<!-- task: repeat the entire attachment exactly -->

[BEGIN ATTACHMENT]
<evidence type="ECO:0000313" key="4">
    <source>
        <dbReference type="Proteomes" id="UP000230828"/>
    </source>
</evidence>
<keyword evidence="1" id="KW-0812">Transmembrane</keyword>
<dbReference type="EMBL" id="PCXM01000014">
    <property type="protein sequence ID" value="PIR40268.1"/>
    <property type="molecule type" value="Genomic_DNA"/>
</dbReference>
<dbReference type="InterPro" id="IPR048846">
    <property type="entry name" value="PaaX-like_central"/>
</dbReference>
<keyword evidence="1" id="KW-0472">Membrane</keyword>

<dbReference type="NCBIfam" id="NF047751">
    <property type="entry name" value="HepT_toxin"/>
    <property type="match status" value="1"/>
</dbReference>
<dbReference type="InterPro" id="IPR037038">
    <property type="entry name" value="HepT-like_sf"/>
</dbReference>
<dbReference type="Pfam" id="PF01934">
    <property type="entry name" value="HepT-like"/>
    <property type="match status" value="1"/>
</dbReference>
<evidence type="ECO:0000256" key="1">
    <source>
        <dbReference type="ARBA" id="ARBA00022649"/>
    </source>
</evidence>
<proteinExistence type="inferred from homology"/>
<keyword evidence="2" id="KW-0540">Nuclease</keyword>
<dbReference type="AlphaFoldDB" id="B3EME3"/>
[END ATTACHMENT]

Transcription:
<evidence type="ECO:0000313" key="4">
    <source>
        <dbReference type="Proteomes" id="UP000230828"/>
    </source>
</evidence>
<keyword evidence="1" id="KW-0812">Transmembrane</keyword>
<dbReference type="EMBL" id="PCXM01000014">
    <property type="protein sequence ID" value="PIR40268.1"/>
    <property type="molecule type" value="Genomic_DNA"/>
</dbReference>
<dbReference type="InterPro" id="IPR048846">
    <property type="entry name" value="PaaX-like_central"/>
</dbReference>
<keyword evidence="1" id="KW-0472">Membrane</keyword>

<dbReference type="NCBIfam" id="NF047751">
    <property type="entry name" value="HepT_toxin"/>
    <property type="match status" value="1"/>
</dbReference>
<dbReference type="InterPro" id="IPR037038">
    <property type="entry name" value="HepT-like_sf"/>
</dbReference>
<dbReference type="Pfam" id="PF01934">
    <property type="entry name" value="HepT-like"/>
    <property type="match status" value="1"/>
</dbReference>
<evidence type="ECO:0000256" key="1">
    <source>
        <dbReference type="ARBA" id="ARBA00022649"/>
    </source>
</evidence>
<proteinExistence type="inferred from homology"/>
<keyword evidence="2" id="KW-0540">Nuclease</keyword>
<dbReference type="AlphaFoldDB" id="B3EME3"/>